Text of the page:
• Guidelines for Home Energy Professionals Project, a collaboration between the US DOE and NREL, provides tools and resources to support the development of an effective and highly skilled workforce in the residential energy upgrade industry. The project defines quality work through a standard work specifications tool, creates accredited training programs and advances professional certification for workers.

  • The Federal Highway Administration (FHWA) has launched the Infrastructure Voluntary Evaluation Sustainability Tool (INVEST), a voluntary, web-based self-evaluation tool enabling state, regional, and local transportation agencies to evaluate the sustainability of their transportation plans, projects, and programs. The tool includes three score cards: systems planning, project development, and operations and maintenance.
  • The PVWatts Calculator, a new version released by the NREL in September 2014, is a web application that estimates the electricity production of a grid-connected roof or ground-mounted photovoltaic system based on the system’s location, basic design parameters, and system economics. PVWatts calculates estimated values for the system’s annual and monthly electricity production, and for the monetary value of the electricity. The new version more accurately reflects PV performance outputs predicting a 7-9% greater energy output compared to the previous software.  

  • NREL's Renewable Energy Optimization (REopt) early screening tool identifies and prioritizes renewable energy projects at a single site or across a portfolio of sites in multiple cities, states, or countries. Once the REopt analysis is complete, the tool provides a ranked list of renewable energy projects for different potential scenarios and identifies the technology sizes that meet the defined goals at minimum cost, along with the optimal deployment strategies. For more information about REopt, read the fact sheet.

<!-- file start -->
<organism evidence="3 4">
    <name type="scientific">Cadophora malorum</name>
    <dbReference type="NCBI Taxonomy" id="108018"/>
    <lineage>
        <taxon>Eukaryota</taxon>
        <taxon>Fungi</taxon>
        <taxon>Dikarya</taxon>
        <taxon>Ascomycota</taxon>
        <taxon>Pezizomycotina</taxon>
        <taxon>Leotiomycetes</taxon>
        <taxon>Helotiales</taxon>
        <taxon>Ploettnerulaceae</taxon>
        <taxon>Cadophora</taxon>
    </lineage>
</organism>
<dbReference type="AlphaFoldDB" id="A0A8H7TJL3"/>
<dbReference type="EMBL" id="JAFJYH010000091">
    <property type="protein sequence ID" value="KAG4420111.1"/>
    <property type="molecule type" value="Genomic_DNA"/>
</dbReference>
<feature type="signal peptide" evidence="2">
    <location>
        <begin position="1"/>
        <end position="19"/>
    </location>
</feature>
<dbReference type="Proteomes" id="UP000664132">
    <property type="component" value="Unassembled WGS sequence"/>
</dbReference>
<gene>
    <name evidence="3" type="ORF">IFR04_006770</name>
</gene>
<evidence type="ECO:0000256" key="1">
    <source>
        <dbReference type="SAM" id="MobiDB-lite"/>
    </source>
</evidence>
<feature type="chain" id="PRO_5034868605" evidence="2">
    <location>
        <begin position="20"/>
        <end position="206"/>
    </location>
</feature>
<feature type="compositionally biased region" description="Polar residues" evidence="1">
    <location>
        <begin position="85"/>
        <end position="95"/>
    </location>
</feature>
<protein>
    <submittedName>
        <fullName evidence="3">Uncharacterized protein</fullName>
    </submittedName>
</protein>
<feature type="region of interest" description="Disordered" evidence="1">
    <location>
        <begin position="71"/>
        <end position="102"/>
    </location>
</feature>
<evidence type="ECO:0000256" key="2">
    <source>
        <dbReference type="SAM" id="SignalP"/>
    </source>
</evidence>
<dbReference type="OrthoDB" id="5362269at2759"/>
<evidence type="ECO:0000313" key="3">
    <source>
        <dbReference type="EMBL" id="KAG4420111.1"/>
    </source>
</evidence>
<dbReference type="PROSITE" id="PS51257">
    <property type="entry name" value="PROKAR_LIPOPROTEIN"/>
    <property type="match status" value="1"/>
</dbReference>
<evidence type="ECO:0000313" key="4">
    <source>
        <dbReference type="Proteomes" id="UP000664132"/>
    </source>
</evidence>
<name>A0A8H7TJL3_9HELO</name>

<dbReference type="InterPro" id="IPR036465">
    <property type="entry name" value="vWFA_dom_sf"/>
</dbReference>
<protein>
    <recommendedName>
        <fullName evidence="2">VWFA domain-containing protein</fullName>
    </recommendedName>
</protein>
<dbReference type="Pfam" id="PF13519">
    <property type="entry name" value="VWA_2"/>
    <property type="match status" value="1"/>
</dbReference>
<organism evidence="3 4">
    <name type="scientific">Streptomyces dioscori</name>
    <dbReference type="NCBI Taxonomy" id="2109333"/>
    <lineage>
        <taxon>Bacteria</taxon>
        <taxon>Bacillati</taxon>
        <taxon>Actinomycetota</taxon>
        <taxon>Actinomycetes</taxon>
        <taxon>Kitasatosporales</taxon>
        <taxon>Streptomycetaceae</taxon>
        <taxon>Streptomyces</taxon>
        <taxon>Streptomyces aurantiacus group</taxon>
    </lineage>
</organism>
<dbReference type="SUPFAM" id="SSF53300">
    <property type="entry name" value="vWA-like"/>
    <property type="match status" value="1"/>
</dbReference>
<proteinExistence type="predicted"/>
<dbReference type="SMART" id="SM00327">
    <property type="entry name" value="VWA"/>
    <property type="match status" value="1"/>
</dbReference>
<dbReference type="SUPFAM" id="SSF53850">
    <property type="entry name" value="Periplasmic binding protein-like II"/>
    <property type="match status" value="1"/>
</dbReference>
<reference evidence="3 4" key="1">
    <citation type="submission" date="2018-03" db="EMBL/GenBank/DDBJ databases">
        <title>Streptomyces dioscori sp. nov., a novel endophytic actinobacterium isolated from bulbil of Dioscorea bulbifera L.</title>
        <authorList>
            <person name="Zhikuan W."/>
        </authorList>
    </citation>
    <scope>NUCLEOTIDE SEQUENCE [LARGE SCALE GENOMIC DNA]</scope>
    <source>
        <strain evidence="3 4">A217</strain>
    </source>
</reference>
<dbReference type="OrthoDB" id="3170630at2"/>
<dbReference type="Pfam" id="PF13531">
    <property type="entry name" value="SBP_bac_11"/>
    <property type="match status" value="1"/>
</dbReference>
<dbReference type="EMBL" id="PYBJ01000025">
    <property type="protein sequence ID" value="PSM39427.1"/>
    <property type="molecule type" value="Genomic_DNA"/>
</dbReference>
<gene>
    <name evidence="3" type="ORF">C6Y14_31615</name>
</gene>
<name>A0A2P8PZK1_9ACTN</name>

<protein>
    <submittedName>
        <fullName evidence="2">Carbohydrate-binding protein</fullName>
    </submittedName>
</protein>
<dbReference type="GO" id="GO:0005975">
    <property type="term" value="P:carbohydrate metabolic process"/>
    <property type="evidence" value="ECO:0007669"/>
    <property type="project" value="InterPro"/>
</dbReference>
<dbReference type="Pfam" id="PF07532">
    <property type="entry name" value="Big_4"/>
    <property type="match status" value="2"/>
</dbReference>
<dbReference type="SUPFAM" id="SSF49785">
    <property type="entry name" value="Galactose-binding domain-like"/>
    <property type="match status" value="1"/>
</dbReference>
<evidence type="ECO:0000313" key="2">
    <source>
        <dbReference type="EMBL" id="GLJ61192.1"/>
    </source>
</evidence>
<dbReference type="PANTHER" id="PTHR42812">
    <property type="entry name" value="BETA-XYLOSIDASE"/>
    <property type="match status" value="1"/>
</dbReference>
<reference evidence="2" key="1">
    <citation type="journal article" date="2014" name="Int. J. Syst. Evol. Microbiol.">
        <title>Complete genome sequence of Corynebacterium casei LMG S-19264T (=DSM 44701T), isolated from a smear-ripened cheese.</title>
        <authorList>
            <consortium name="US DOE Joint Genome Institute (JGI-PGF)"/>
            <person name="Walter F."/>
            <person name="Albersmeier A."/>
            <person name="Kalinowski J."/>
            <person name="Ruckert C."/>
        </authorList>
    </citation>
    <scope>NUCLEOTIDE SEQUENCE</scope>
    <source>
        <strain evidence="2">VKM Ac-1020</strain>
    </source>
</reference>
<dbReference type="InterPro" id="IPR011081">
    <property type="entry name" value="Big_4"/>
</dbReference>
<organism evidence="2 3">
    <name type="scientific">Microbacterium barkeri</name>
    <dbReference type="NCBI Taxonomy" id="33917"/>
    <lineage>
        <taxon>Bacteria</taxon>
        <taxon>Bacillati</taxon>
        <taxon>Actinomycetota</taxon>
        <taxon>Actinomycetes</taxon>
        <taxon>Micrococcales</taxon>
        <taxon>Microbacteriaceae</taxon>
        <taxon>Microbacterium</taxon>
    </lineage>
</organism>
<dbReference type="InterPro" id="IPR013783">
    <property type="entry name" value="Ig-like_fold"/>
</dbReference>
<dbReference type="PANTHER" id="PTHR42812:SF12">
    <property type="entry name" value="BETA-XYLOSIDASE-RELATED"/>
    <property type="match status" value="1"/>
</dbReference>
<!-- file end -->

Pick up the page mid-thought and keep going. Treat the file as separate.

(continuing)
• The Interstate Renewable Energy Council's Shared Renewable Energy For Low- to Moderate-Income Consumers: Policy Guidelines and Model Provisions report provides information and tools for policymakers, regulators, utilities, shared renewable energy  developers, program administrators, and others to support the adoption and implementation of shared renewables programs specifically designed to provide tangible benefits to low- and moderate-income individuals and households.

  • Solarize Guidebook: A Community Guide to Collective Purchasing of Residential PV Systems, released May 2012 by the US Department of Energy SunShot Initiative, is a resource for project planners and solar advocates who want to power their neighborhoods with solar photovoltaic (PV) electricity. This solar PV volume-purchasing program is designed to lead customers through a process that highlights awareness, education, enrollment, site assessment, decision, and installation. With the guidance of solar professionals, a committee of neighborhood volunteers preselects contractors and puts out information to the community about the limited time offer along with education/information sessions to simplify and demystify the purchase process. Bulk purchasing and installation helps reduce the costs. The guidebook includes case studies, considerations, and a sample timeline to help implement the campaign.

  • Toward a Sustainable Community: A Toolkit for Local Government” provides ideas and descriptions of specific actions that a local government can take to transform itself into a model of sustainable practices. These are practices that can result in cost savings and increased employment, as well as enhance environmental quality and community well-being. The message of this toolkit is simple: local governments can lead by example.